Chapter no 11

The Final Gambit (The Inheritance Games, 3)

This was what I discovered about Eve during the remainder of Chutes and Ladders: She was competitive, she wasn’t afraid of heights, she had a high tolerance for pain, and she definitely recognized the effect she had on Grayson.

She fit here, at Hawthorne House, with the Hawthornes.

That was the thought at the top of my mind as my fingers latched on to the edge of the roof. A hand reached down and closed around my wrist. “You’re not first,” Jameson told me in a tone that clearly communicated that he knew how I felt about that. “But you’re not last.”

That honor would eventually go to Xander and Max, who had spent far too long pillow fighting each other. I looked past Jameson to the part of the roof that flattened out.

To Grayson and Eve.

“On a scale from boring to brooding,” Jameson quipped, “how’s he holding up?”

Heaven forbid Jameson Hawthorne get caught openly

caring about his brother.

“Honestly?” I bit my lip, catching it between my teeth for a moment too long, then pitched my voice low. “I’m worried. Grayson isn’t okay, Jameson. I don’t think your brother has been okay for a very long time.”

Jameson moved toward the edge of the roof—the very edge—and looked out at the sprawling estate. “Hawthornes aren’t, as a general rule, allowed to be anything else.”

He was hurting, too, and when Jameson Hawthorne hurt, he took risks. I knew him, and I knew there was only one

way to make him admit to the pain and purge the poison. “Tahiti,” I said.

That was a code word I didn’t use lightly. If Jameson or I called Tahiti, the other one had to metaphorically strip.

“Your birthday was the second anniversary of Emily’s death.” Jameson’s shoulders and back were taut beneath his shirt. “I almost succeeded in not thinking about it, but now wouldn’t be the worst time for you to tell me I didn’t kill her.”

I stepped up beside him, right on the edge of the roof, heedless of the sixty-foot drop. “What happened to Emily wasn’t your fault.”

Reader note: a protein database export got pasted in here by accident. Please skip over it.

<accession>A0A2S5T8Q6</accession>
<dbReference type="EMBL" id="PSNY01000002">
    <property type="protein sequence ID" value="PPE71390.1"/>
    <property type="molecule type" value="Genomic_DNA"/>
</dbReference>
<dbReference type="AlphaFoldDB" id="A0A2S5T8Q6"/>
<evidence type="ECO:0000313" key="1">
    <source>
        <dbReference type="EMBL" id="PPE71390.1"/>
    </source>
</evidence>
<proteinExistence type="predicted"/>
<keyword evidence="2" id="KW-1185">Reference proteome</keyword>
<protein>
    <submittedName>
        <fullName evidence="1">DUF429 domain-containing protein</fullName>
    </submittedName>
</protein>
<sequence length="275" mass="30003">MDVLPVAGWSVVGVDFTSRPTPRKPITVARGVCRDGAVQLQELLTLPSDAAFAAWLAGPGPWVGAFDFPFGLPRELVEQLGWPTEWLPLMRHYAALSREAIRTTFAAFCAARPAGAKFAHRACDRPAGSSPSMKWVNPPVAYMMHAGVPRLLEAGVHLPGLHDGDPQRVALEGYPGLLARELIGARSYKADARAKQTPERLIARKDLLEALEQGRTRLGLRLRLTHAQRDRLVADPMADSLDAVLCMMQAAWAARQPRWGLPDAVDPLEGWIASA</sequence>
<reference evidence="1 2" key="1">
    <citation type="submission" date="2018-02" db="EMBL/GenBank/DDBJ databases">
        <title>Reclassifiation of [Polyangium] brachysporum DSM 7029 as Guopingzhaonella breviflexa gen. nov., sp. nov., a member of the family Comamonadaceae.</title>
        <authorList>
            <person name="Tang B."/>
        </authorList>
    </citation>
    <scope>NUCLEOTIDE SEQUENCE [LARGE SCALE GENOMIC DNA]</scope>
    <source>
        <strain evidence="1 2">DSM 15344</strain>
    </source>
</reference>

Jameson turned his head toward me. “It also wouldn’t be the worst time to tell me that you aren’t jealous of Eve standing that close to Grayson.”

I’d wanted to know what he was feeling. This was part of it, part of what thinking about Emily did to him.

“I’m not jealous,” I said.

Jameson looked me right in the eyes. “Tahiti.”

He’d shown me his. “Okay,” I said roughly. “Maybe I am, but it’s not just about Grayson. Eve is Toby’s daughter. I wanted to be. I thought I was. But I’m not, and she is, and now, suddenly, she’s here, and she’s connected to this place, to all of you—and no, I don’t like it, and I feel petty for feeling that way.” I stepped back from the edge. “But I’m going to tell her about the disk.”

Whether or not I could fully trust Eve, I trusted that we wanted the same thing. I understood better now what it must have meant to her to meet Toby, to be wanted.

Before Jameson could question my decision about the disk, Max hauled herself up onto the roof and collapsed. “Faaaaaaax.” She drew out the word. “I am never doing that again.”

Xander pulled himself up behind her. “How about tomorrow? Same time?”

Their appearance pulled Grayson and Eve toward us.

“So?” Eve said, her expression flecked with vulnerability, her voice tough. “Did I pass your little test?”

In response, I withdrew my drawing of the disk from my pocket and handed it to Eve. “The last time I saw Toby,” I said slowly, “he took this disk from me. We don’t know what it is, but we know it’s worth a fortune.”

Eve stared at the drawing, then her eyes found mine. “How do you know that?”

“He left it for my mother. There was a letter.” That was as much as I could bring myself to tell her. “Did he ever say anything to you about any of this? Do you have any idea where he was keeping the disk?”

“No.” Eve shook her head. “But if someone did take Toby to get this…” Her breath hitched. “What are they going to do to him if he won’t give it to them?”

And, I thought, feeling sick, what will they do to him once they have it?

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